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17 Catt. 2: In re Kafta Mania

2013 February 13
by CATTLEYA, J.

OPINION OF JUSTICE CATTLEYA, in chambers.

I granted cartiorari to Kafta Mania (“KM”), a food truck serving up Lebanese food. KM’s menu features a variety of sandwiches, including three versions of a kafta sandwich, and side dishes like hummus, baba ghanoush, and stuffed grape leaves. In today’s opinion, I review KM’s signature sandwich, the so-called Classic Kafta, as well as the stuffed grape leaves. In a companion case to be discussed next week, In re Kafta Mania, 17 Catt. 3 (2012), I review KM’s Halloumi Cheese Panini with a side of baba ghanoush.

My first question upon seeing a black-painted food truck with “Kafta Mania” written in white bold letters was, “What is kafta?” KM’s website explains that kafta is “made by grinding meat, mixing it with spices, and forming it into balls or cylinders for cooking.” In other words, kafta is a mix of ground meat and spices, which is shaped into a meatball or patty, and then grilled (or baked or fried). In other other words, kafta is kind of like a hamburger.

In the case of KM’s Classic Kafta, the ground meat is beef; the spices include (at least) parsley, salt, and pepper; and the shape is a rectangular patty. The patty is topped with tomato, red onions, and KM’s “special Mediterranean sauce.” It is then served on a six-inch baguette. (I did not measure KM’s bread, but I assume that KM means to give a measurement of the bread’s length, unlike Subway which describes the length of its subs without intending to give a measurement of length.)

Kafta Mania

Kafta Mania

Before I discuss the merits of KM’s Classic Kafta, I must determine whether the sandwich and side order before the Cart today are street food. This Cart has defined street food as “the kind[] of food[] that can be cooked in front of you and [is] meant to be eaten with your hands, without forks, while standing up.” See In re Eat Wonky, 2 Catt. 5 (2011). This Cart has repeatedly held that sandwiches are street food. See, e.g., In re Kababji Food Truck, 15 Catt. 2 (2012); In re Hometown Heros, 14 Catt. 2 (2012); In re Pepe, 13 Catt. 4 (2012); In re Wassub, 13 Catt. 1 (2012); In re Borinquen Lunch Box, 10 Catt. 3 (2012); In re Willie’s Po’Boy, 7 Catt. 4 (2012); In re Big Cheese, 6 Catt. 2 (2012).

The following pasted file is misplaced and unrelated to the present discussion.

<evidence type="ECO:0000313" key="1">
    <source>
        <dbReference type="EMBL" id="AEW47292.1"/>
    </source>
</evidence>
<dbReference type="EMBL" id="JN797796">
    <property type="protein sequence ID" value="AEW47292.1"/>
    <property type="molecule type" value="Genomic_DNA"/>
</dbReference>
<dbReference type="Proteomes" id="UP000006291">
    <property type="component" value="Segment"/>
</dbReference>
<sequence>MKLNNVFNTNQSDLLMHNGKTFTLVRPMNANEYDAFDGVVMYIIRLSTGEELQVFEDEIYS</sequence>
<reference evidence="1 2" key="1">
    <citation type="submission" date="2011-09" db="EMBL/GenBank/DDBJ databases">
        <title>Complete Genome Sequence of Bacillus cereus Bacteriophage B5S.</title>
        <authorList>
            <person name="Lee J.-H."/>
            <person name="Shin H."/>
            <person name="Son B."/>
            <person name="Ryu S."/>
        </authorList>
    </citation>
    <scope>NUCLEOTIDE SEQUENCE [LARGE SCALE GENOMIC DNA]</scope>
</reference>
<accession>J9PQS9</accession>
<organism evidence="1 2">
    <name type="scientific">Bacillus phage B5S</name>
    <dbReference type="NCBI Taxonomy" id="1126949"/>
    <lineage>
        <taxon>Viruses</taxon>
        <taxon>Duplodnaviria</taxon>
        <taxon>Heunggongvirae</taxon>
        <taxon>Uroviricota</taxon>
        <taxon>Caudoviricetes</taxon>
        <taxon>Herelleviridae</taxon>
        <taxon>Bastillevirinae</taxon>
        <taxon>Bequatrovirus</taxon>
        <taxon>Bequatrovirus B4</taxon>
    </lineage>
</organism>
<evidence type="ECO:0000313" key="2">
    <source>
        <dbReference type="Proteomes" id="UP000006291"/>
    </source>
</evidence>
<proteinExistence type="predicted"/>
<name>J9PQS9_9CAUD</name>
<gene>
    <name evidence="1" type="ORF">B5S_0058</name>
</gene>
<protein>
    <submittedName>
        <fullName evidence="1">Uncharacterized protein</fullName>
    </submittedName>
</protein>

A dish’s status as street food affects the burden of proof in its case before the Cart. We presume that street food should be fully affirmed unless we meet the high burden to prove that there is something wrong with the food. See Big Cheese, 6 Catt. 2. Because KM’s Classic Kafta is street food, I need not determine whether the side dish of stuffed grape leaves is street food. This is because where “the principal component of a food truck combination platter is reasonably considered ‘street food,’ the presumption of affirmance should apply.” In re OoH DaT ChickeN, 16 Catt. 3 (2013). Here, the principal component (a sandwich) is street food, so the entire sandwich-and-side-dish platter must be affirmed, unless I show that there is a significant flaw with the platter.

Classic Kafta with Stuffed Grape Leaves

Classic Kafta with Stuffed Grape Leaves

I now turn to the Classic Kafta ($7.99). I start first with the bread–the first thing that one’s teeth sinks into when eating the sandwich. Although I have a great passion for crusty bread (especially when dipped into a mix of olive oil and balsamic vinegar), I was afraid that KM’s choice of bread would ruin the sandwich. I feared that a baguette would be too rough against the roof of the mouth and too tough to chew. But to my great delight, I was wrong. KM’s choice of bread (more of a roll than a baguette) was very pleasing–lightly toasted on the outside, and soft and fluffy on the inside.

The filling was even more pleasing. The ground beef patty was succulent when it very easily could have been dried out like an overcooked hamburger. And it was packed with flavor. Whatever was mixed in with the beef (certainly onion and parsley, and maybe allspice and garlic) gave it a very full flavor. The add-ons of a fresh tomato slice, diced red onions, and KM’s special sauce completed the sandwich nicely. The overall effect was a well-rounded, earthy flavor that I’ve never quite tasted before. It was delicious.

My side of stuffed grape leaves ($2 for 4 pieces) matched the high quality of the sandwich. I must admit that I’ve never enjoyed stuffed grape leaves before, but KM’s version changed my mind about the dish. The versions I’ve had in the past either used mint leaves too heavily (I’m not a fan of fresh mint leaves) or didn’t quite manage to fuse the grape leaves and filling into a cohesive dish. KM didn’t do the first and achieved the second. Plus, KM’s stuffed grape leaves were obviously homemade and very, very fresh.

My sandwich-and-one-side lunch came out to $10. Although on the pricey side, the food was very good. And, for me, it was worth paying a little more than usual for lunch in order to try something (i.e., kafta) that I’ve never eaten before. For all these reasons, the case is

AFFIRMED. It is so ordered.

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